India's Supreme Court ruled Thursday that authorities must impose tighter regulation on the sale of acid, a common weapon in attacks on women.

The decision also requires the government to pay compensation to victims of acid attacks.

Judge R.M. Lodha's order calls for limits to be placed on the number of shops that can sell acid and for vendors to be required to maintain records of purchasers.

Shops that fail to keep registers of their customers will be punished with fines of up to 50,000 rupees ($838).

The high court also ruled that the government must compensate each victim of an acid attack with 300,000 rupees ($5,029).

The order comes two days after the executive branch, at judicial urging, presented a series of proposals on that subject with the aim of stemming the growing number of attacks using acid.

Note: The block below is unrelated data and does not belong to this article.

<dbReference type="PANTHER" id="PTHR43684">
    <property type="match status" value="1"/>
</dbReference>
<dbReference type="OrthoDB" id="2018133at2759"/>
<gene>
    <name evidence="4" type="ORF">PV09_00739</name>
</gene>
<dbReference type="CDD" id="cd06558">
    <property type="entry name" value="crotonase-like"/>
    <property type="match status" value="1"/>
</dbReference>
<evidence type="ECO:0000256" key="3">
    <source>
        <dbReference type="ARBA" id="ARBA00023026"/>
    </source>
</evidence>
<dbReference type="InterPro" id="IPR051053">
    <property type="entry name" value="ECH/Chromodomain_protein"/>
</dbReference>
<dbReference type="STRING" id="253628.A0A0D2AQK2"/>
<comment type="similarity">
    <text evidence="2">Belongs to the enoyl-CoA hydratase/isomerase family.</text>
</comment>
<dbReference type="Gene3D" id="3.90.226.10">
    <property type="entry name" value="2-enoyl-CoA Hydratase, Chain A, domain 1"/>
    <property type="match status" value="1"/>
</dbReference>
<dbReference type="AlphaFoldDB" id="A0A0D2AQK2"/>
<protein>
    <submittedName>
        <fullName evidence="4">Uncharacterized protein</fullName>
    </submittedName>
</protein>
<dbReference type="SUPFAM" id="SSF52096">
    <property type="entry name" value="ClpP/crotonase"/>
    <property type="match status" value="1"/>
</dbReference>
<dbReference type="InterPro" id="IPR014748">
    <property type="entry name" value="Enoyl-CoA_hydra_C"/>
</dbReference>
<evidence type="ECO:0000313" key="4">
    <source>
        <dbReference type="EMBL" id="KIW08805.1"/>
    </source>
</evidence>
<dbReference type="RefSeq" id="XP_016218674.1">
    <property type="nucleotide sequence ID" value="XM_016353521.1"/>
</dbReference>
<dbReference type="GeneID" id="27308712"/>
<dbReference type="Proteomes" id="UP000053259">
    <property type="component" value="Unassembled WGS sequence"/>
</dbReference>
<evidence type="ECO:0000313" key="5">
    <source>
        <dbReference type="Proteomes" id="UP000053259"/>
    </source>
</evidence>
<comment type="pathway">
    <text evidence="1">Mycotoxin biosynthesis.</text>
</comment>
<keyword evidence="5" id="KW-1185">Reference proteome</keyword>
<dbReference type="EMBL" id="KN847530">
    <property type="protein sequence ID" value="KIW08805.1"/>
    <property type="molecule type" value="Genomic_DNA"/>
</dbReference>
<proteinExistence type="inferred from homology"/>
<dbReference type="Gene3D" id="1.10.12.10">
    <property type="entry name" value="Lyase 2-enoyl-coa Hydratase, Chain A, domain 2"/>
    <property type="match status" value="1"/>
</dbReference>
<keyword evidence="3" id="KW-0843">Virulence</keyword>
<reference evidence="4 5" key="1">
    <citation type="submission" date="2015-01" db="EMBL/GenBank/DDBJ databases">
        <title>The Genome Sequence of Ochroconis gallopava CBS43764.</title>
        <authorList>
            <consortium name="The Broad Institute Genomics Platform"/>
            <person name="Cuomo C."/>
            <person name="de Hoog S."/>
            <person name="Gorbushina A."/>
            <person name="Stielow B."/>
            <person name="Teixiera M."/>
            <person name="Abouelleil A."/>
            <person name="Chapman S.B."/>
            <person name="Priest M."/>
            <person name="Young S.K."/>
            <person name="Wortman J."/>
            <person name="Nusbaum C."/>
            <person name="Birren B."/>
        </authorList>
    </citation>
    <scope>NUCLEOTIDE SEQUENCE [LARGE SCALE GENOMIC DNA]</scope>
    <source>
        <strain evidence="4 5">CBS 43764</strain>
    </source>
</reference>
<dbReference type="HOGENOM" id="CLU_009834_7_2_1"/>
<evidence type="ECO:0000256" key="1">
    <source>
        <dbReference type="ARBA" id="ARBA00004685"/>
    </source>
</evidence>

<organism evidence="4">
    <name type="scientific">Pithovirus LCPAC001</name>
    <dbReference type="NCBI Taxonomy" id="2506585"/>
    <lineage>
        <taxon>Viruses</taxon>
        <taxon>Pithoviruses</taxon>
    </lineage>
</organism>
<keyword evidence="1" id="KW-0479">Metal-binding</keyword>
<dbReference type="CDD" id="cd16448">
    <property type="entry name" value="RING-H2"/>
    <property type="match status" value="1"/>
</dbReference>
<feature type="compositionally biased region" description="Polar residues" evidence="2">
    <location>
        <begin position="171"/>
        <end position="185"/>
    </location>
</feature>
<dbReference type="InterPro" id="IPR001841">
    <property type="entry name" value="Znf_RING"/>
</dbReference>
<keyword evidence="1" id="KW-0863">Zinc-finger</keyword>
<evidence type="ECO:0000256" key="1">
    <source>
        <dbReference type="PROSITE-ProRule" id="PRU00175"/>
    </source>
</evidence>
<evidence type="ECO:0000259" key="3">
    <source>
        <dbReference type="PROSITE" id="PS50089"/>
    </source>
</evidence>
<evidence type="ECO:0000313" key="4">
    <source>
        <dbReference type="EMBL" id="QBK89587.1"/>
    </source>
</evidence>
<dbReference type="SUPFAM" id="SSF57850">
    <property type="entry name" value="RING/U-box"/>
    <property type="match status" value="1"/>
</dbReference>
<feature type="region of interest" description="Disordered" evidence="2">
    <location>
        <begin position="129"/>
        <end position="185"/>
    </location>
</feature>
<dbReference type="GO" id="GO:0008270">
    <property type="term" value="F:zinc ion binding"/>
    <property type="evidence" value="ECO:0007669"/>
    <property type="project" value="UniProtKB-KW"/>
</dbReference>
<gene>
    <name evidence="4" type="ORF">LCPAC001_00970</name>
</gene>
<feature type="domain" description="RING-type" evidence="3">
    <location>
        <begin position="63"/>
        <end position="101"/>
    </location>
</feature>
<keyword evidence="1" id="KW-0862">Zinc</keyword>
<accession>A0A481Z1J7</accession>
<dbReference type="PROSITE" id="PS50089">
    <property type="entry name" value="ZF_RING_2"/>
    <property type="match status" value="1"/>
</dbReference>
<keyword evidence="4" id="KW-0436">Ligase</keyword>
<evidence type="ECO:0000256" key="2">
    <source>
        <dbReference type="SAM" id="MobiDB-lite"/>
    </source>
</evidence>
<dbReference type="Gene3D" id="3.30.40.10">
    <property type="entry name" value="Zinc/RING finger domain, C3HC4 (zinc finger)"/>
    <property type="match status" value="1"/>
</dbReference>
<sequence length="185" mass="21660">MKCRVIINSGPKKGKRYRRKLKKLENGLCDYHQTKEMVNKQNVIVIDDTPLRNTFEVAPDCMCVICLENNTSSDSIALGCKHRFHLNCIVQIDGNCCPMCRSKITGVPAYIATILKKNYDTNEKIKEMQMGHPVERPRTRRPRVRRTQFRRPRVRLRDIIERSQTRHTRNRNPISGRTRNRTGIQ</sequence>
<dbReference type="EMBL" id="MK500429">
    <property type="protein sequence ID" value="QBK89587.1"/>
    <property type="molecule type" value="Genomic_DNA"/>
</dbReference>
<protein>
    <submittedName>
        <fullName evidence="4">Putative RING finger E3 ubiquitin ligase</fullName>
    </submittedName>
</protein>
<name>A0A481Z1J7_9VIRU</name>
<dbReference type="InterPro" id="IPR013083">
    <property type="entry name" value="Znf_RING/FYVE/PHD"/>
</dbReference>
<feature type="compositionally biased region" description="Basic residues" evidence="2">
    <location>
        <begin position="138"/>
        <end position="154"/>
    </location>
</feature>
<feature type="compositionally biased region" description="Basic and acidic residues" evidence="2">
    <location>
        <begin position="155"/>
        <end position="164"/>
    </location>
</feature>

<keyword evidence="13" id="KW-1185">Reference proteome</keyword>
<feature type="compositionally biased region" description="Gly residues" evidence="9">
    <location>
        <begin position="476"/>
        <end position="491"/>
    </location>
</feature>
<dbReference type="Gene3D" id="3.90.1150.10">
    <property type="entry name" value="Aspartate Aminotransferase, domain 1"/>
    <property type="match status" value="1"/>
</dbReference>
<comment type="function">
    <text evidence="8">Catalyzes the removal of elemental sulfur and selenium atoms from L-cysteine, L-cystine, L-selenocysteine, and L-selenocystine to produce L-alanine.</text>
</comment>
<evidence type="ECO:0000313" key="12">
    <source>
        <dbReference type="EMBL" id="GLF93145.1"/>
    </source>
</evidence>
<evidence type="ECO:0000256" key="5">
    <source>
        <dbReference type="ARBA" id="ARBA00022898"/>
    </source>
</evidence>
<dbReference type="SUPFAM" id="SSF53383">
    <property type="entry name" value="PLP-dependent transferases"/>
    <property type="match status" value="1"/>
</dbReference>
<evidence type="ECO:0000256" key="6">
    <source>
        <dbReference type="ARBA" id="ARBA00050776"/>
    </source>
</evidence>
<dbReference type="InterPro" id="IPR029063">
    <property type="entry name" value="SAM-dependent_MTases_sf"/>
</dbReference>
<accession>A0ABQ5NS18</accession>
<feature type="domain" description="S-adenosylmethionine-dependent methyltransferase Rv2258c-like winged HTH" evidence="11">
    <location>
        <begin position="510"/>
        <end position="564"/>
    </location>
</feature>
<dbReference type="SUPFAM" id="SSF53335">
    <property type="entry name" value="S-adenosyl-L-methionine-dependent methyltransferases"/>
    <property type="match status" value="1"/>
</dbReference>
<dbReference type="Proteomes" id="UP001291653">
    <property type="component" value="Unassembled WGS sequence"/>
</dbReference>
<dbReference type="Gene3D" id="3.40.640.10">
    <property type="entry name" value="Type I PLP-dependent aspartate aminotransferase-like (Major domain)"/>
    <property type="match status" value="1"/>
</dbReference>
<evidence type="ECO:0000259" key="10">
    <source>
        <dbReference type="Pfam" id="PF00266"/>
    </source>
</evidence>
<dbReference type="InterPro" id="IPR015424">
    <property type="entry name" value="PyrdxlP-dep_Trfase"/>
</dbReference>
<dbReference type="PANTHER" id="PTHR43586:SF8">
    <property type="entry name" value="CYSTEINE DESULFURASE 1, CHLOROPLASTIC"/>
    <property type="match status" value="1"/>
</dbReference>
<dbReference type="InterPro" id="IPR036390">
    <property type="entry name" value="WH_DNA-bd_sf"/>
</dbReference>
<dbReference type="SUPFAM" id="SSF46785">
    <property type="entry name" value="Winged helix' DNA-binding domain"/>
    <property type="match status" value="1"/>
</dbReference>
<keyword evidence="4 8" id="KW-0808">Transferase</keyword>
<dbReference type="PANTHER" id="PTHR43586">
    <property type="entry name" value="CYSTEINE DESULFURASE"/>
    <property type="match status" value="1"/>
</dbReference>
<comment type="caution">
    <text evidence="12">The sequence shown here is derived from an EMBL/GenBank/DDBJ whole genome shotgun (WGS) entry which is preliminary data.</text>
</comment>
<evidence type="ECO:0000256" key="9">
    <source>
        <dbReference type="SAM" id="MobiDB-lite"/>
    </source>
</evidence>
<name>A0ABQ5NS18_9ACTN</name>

The move was motivated by the long struggle of Laxmi, a young woman who in 2005 was attacked by an angry suitor and a year later filed a lawsuit with the Supreme Court with the aim of forcing the state to monitor and control the sale of acids.

Acid is very accessible in India, where a liter costs about 30 rupees (50 cents), and it is generally used to clean toilets and plumbing. EFE